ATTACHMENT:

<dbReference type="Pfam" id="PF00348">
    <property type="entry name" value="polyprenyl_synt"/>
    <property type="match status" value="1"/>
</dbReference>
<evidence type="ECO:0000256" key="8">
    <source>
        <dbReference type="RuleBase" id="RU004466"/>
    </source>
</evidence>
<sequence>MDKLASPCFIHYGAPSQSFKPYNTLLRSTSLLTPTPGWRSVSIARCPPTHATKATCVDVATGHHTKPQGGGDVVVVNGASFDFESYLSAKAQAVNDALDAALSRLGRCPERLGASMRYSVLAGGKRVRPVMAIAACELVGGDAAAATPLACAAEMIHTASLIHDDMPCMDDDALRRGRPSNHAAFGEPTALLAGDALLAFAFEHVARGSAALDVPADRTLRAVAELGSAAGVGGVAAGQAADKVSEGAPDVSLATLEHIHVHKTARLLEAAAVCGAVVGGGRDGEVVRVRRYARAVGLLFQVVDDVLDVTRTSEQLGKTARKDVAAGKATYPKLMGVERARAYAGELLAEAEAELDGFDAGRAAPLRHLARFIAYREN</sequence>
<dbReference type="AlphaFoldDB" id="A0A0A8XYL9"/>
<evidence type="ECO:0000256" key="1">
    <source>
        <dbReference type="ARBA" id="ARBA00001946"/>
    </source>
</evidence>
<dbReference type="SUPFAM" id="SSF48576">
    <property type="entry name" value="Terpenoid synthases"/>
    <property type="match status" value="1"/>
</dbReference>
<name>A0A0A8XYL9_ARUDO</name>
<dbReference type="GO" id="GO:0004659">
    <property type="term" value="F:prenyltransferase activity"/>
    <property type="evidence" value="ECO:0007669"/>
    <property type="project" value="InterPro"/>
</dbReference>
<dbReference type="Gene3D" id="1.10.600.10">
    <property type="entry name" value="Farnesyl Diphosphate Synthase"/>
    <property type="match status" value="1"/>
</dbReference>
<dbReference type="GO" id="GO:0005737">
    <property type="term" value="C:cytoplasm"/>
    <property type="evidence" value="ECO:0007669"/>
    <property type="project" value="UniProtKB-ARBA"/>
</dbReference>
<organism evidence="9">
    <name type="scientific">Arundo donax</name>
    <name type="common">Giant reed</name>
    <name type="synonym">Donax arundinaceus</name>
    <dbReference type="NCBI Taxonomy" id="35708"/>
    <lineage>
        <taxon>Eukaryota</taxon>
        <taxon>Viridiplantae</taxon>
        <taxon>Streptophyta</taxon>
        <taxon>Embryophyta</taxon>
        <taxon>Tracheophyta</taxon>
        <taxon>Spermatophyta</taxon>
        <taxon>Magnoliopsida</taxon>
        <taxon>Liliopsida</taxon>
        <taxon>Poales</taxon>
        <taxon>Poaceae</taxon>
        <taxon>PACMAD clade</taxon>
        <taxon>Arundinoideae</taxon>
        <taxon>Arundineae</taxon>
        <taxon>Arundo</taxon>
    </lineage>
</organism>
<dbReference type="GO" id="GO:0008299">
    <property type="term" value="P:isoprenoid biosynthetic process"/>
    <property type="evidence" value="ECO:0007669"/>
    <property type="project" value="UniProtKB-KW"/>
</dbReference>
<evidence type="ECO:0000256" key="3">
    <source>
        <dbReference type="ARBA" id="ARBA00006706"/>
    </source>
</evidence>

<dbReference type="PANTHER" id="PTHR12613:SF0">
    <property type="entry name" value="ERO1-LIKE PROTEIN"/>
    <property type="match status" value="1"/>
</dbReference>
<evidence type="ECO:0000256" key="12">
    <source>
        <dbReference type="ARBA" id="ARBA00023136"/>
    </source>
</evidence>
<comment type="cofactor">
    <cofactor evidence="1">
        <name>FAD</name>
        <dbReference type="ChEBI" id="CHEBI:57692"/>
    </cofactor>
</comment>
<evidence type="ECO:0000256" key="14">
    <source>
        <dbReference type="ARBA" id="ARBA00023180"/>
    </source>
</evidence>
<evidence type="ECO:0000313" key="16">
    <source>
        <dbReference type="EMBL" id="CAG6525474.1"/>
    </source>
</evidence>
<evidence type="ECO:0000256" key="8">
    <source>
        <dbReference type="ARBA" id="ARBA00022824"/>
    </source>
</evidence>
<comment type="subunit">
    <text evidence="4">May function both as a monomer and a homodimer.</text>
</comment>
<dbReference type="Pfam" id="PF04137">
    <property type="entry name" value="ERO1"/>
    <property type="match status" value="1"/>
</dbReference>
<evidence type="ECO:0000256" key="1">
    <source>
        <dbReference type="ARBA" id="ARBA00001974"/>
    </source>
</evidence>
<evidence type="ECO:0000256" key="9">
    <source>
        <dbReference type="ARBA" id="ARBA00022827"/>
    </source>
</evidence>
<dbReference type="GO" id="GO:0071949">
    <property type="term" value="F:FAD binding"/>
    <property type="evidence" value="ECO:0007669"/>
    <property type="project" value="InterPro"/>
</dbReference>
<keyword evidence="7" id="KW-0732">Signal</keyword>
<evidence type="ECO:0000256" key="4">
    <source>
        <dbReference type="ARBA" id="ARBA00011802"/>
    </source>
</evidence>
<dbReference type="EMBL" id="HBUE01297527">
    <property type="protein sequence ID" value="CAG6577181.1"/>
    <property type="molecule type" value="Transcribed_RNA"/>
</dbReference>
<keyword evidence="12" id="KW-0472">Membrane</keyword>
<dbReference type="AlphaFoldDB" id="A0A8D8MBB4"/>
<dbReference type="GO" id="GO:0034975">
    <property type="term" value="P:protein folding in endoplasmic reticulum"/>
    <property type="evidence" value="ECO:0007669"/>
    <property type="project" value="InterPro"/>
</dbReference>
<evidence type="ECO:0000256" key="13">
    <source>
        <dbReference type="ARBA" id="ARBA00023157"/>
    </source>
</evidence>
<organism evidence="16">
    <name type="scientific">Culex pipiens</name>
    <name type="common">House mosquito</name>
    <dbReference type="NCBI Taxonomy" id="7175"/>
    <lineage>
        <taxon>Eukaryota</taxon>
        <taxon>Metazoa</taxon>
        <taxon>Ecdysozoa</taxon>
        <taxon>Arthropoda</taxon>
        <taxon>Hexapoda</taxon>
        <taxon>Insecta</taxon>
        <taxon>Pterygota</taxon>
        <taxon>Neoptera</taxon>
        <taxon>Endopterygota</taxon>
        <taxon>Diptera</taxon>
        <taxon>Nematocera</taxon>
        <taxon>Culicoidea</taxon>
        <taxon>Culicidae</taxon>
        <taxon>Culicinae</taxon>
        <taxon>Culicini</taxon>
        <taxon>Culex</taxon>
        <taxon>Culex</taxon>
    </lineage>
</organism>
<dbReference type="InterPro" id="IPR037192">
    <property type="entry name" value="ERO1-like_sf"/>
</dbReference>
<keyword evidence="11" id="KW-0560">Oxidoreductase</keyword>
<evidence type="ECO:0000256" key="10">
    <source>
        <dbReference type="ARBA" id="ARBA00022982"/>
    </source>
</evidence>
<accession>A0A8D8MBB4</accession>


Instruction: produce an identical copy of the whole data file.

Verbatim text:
<dbReference type="Pfam" id="PF00348">
    <property type="entry name" value="polyprenyl_synt"/>
    <property type="match status" value="1"/>
</dbReference>
<evidence type="ECO:0000256" key="8">
    <source>
        <dbReference type="RuleBase" id="RU004466"/>
    </source>
</evidence>
<sequence>MDKLASPCFIHYGAPSQSFKPYNTLLRSTSLLTPTPGWRSVSIARCPPTHATKATCVDVATGHHTKPQGGGDVVVVNGASFDFESYLSAKAQAVNDALDAALSRLGRCPERLGASMRYSVLAGGKRVRPVMAIAACELVGGDAAAATPLACAAEMIHTASLIHDDMPCMDDDALRRGRPSNHAAFGEPTALLAGDALLAFAFEHVARGSAALDVPADRTLRAVAELGSAAGVGGVAAGQAADKVSEGAPDVSLATLEHIHVHKTARLLEAAAVCGAVVGGGRDGEVVRVRRYARAVGLLFQVVDDVLDVTRTSEQLGKTARKDVAAGKATYPKLMGVERARAYAGELLAEAEAELDGFDAGRAAPLRHLARFIAYREN</sequence>
<dbReference type="AlphaFoldDB" id="A0A0A8XYL9"/>
<evidence type="ECO:0000256" key="1">
    <source>
        <dbReference type="ARBA" id="ARBA00001946"/>
    </source>
</evidence>
<dbReference type="SUPFAM" id="SSF48576">
    <property type="entry name" value="Terpenoid synthases"/>
    <property type="match status" value="1"/>
</dbReference>
<name>A0A0A8XYL9_ARUDO</name>
<dbReference type="GO" id="GO:0004659">
    <property type="term" value="F:prenyltransferase activity"/>
    <property type="evidence" value="ECO:0007669"/>
    <property type="project" value="InterPro"/>
</dbReference>
<dbReference type="Gene3D" id="1.10.600.10">
    <property type="entry name" value="Farnesyl Diphosphate Synthase"/>
    <property type="match status" value="1"/>
</dbReference>
<dbReference type="GO" id="GO:0005737">
    <property type="term" value="C:cytoplasm"/>
    <property type="evidence" value="ECO:0007669"/>
    <property type="project" value="UniProtKB-ARBA"/>
</dbReference>
<organism evidence="9">
    <name type="scientific">Arundo donax</name>
    <name type="common">Giant reed</name>
    <name type="synonym">Donax arundinaceus</name>
    <dbReference type="NCBI Taxonomy" id="35708"/>
    <lineage>
        <taxon>Eukaryota</taxon>
        <taxon>Viridiplantae</taxon>
        <taxon>Streptophyta</taxon>
        <taxon>Embryophyta</taxon>
        <taxon>Tracheophyta</taxon>
        <taxon>Spermatophyta</taxon>
        <taxon>Magnoliopsida</taxon>
        <taxon>Liliopsida</taxon>
        <taxon>Poales</taxon>
        <taxon>Poaceae</taxon>
        <taxon>PACMAD clade</taxon>
        <taxon>Arundinoideae</taxon>
        <taxon>Arundineae</taxon>
        <taxon>Arundo</taxon>
    </lineage>
</organism>
<dbReference type="GO" id="GO:0008299">
    <property type="term" value="P:isoprenoid biosynthetic process"/>
    <property type="evidence" value="ECO:0007669"/>
    <property type="project" value="UniProtKB-KW"/>
</dbReference>
<evidence type="ECO:0000256" key="3">
    <source>
        <dbReference type="ARBA" id="ARBA00006706"/>
    </source>
</evidence>

<dbReference type="PANTHER" id="PTHR12613:SF0">
    <property type="entry name" value="ERO1-LIKE PROTEIN"/>
    <property type="match status" value="1"/>
</dbReference>
<evidence type="ECO:0000256" key="12">
    <source>
        <dbReference type="ARBA" id="ARBA00023136"/>
    </source>
</evidence>
<comment type="cofactor">
    <cofactor evidence="1">
        <name>FAD</name>
        <dbReference type="ChEBI" id="CHEBI:57692"/>
    </cofactor>
</comment>
<evidence type="ECO:0000256" key="14">
    <source>
        <dbReference type="ARBA" id="ARBA00023180"/>
    </source>
</evidence>
<evidence type="ECO:0000313" key="16">
    <source>
        <dbReference type="EMBL" id="CAG6525474.1"/>
    </source>
</evidence>
<evidence type="ECO:0000256" key="8">
    <source>
        <dbReference type="ARBA" id="ARBA00022824"/>
    </source>
</evidence>
<comment type="subunit">
    <text evidence="4">May function both as a monomer and a homodimer.</text>
</comment>
<dbReference type="Pfam" id="PF04137">
    <property type="entry name" value="ERO1"/>
    <property type="match status" value="1"/>
</dbReference>
<evidence type="ECO:0000256" key="1">
    <source>
        <dbReference type="ARBA" id="ARBA00001974"/>
    </source>
</evidence>
<evidence type="ECO:0000256" key="9">
    <source>
        <dbReference type="ARBA" id="ARBA00022827"/>
    </source>
</evidence>
<dbReference type="GO" id="GO:0071949">
    <property type="term" value="F:FAD binding"/>
    <property type="evidence" value="ECO:0007669"/>
    <property type="project" value="InterPro"/>
</dbReference>
<keyword evidence="7" id="KW-0732">Signal</keyword>
<evidence type="ECO:0000256" key="4">
    <source>
        <dbReference type="ARBA" id="ARBA00011802"/>
    </source>
</evidence>
<dbReference type="EMBL" id="HBUE01297527">
    <property type="protein sequence ID" value="CAG6577181.1"/>
    <property type="molecule type" value="Transcribed_RNA"/>
</dbReference>
<keyword evidence="12" id="KW-0472">Membrane</keyword>
<dbReference type="AlphaFoldDB" id="A0A8D8MBB4"/>
<dbReference type="GO" id="GO:0034975">
    <property type="term" value="P:protein folding in endoplasmic reticulum"/>
    <property type="evidence" value="ECO:0007669"/>
    <property type="project" value="InterPro"/>
</dbReference>
<evidence type="ECO:0000256" key="13">
    <source>
        <dbReference type="ARBA" id="ARBA00023157"/>
    </source>
</evidence>
<organism evidence="16">
    <name type="scientific">Culex pipiens</name>
    <name type="common">House mosquito</name>
    <dbReference type="NCBI Taxonomy" id="7175"/>
    <lineage>
        <taxon>Eukaryota</taxon>
        <taxon>Metazoa</taxon>
        <taxon>Ecdysozoa</taxon>
        <taxon>Arthropoda</taxon>
        <taxon>Hexapoda</taxon>
        <taxon>Insecta</taxon>
        <taxon>Pterygota</taxon>
        <taxon>Neoptera</taxon>
        <taxon>Endopterygota</taxon>
        <taxon>Diptera</taxon>
        <taxon>Nematocera</taxon>
        <taxon>Culicoidea</taxon>
        <taxon>Culicidae</taxon>
        <taxon>Culicinae</taxon>
        <taxon>Culicini</taxon>
        <taxon>Culex</taxon>
        <taxon>Culex</taxon>
    </lineage>
</organism>
<dbReference type="InterPro" id="IPR037192">
    <property type="entry name" value="ERO1-like_sf"/>
</dbReference>
<keyword evidence="11" id="KW-0560">Oxidoreductase</keyword>
<evidence type="ECO:0000256" key="10">
    <source>
        <dbReference type="ARBA" id="ARBA00022982"/>
    </source>
</evidence>
<accession>A0A8D8MBB4</accession>